For a show about the last vestiges of humanity pushed to the edge of extinction by an uncaring, downright malevolent outside force, Shingeki no Kyojin has some surprisingly decent comedy chops. Granted, they’re mostly to do with Sasha stuffing her lovely face or people getting caught in stupid poses with the most stoic expressions imaginable, but that still goes a long way toward making a slow, drawn out conclusion to the training arc infinitely more enjoyable, and for providing appropriate levity to a bleak situation. If nothing else, appropriate levity is what this show truly excels at.
All in all, the first half of the episode feels hollow and drawn out, most likely to take up time for the inevitable cliffhanger. There are a few bright moments of good character development, but they’re hampered by needless repetition of motivations, and the deliberate affirmation that Mikasa’s only role in the story is to protect Eren and serve as an all-purpose female Rambo. Coupled with the slowness of this final phase of training and the immediate aftermath, it drags way longer than it should on the way to more titan mayhem.
When the episode starts with a running sequence followed immediately by a demonstration of the gear’s capability for sweet moves, pausing the action to describe characters is a clumsy way to serve up exposition while saving all the money for Colossal Titan’s reappearance. I mean it works, but it takes what should have been a fun sequence and chops its pacing solely for the purpose of exposition and adding minutes to the episode’s runtime. It’s unfortunate, because I for one would’ve been overjoyed to see soldiers swing from branch to branch, narrowly dodging each other as they moved to swipe at titan dummies without the action coming to a halt every ten seconds—just two minutes of unnarrated action would’ve been satisfying enough.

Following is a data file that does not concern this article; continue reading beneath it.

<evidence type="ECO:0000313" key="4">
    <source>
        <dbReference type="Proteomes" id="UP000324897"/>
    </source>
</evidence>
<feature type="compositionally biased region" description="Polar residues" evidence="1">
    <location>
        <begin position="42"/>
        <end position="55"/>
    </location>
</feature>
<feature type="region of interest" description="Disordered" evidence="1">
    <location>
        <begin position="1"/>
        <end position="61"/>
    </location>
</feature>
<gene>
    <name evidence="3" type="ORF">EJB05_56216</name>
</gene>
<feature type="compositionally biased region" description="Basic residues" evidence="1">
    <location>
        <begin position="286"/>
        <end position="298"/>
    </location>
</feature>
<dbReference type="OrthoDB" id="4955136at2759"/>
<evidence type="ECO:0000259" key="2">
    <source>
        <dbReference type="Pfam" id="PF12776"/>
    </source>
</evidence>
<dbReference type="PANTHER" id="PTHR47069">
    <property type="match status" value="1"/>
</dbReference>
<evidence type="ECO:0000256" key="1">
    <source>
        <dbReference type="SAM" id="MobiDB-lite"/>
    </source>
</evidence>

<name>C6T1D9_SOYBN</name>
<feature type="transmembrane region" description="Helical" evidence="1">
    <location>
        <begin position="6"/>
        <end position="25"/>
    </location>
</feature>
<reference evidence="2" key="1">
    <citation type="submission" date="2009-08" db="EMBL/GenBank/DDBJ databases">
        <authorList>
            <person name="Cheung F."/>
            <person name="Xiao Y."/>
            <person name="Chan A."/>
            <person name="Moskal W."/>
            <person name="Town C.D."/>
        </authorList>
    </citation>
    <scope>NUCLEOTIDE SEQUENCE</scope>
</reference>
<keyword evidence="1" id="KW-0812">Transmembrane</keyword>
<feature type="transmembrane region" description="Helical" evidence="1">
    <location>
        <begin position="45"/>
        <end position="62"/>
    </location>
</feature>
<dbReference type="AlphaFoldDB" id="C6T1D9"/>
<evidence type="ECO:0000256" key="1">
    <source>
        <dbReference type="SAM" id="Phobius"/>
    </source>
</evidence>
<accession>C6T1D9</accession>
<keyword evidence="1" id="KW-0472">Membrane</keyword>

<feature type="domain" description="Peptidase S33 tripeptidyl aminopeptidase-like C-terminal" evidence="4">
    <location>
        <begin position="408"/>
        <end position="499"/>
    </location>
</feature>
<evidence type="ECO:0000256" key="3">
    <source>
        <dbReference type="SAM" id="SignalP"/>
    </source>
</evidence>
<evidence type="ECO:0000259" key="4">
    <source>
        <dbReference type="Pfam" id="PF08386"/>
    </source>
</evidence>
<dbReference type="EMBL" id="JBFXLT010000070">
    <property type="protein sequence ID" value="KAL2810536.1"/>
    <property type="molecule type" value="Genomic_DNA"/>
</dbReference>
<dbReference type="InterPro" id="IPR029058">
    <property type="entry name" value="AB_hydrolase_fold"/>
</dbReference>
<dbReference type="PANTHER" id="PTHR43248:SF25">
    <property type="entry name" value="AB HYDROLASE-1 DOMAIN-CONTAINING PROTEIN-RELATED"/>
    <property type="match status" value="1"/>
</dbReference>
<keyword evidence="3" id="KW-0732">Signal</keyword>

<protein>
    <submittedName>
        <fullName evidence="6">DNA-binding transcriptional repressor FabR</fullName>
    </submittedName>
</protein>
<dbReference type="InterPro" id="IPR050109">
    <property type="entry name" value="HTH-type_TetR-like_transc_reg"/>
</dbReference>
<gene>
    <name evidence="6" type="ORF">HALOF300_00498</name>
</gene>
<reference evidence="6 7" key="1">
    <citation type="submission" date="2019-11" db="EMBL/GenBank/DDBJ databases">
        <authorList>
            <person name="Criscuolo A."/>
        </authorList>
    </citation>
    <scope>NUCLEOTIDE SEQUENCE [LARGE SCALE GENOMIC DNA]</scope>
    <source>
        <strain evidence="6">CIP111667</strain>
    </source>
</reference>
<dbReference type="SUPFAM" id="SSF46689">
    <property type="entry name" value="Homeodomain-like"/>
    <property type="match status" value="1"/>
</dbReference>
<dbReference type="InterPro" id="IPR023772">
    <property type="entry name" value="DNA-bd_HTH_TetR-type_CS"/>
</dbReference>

As if to make up for the humdrum conclusion of the training arc, the scene of Eren and his comrades maintaining artillery on the wall is perfectly paced, and doesn’t last longer than it needs to. Sasha offers stolen rations that she continuously slavers over, and all is good until Colossal Titan swoops down from the heavens and knocks Eren’s group off the wall with the accompaniment of a dramatic chorus. It The abrupt change in tone is managed with virtually no hiccups, something that’s difficult to pull off for any show.
The sudden reappearance of the Colossal Titan, whose tiny eyes are now the creepiest thing about him, serves as an appropriately abrupt end to the relative peace and quiet of training; the threat is much scarier when you can’t see it lumbering from miles away. The way that the (relatively) big ones appear from seemingly nowhere and attack without warning not only elicits an atmosphere of paranoia, but serves as a grim reminder that no amount of preparation matters when something that big can appear out of the blue and demolish fortifications with a half-hearted swish of its arm. It’s unceremonious, it’s unforeseeable, and most of all it’s scary.
Every scene involving the titans up to this point has given me goose-bumps, thanks to a strong visual presentation and an appropriately grandiose soundtrack that falls just short of being ridiculous. All of those are in full force for a few glorious minutes toward the end, and it succeeded in making me want more, even knowing full well that it deliberately set itself up for one hell of an annoying cliffhanger. Yet, there are still a few questions that could do with some answering. Why can titans only appear immediately outside the wall? Why didn’t Colossal Titan help continue their push into the city immediately, rather than letting people build up again? I mean given the titans’ nature, you’d think they’d keep pressing onward, not wait several years for people to recuperate and train, and it doesn’t seem that there are prerequisites for Colossal Titan to reappear, save for it being convenient for the plot.
Still, aside from the first half of this episode, things have been excellently paced so far, striking a confident balance between titan-centric mayhem and character development, delving into bleak territory without becoming consumed by it.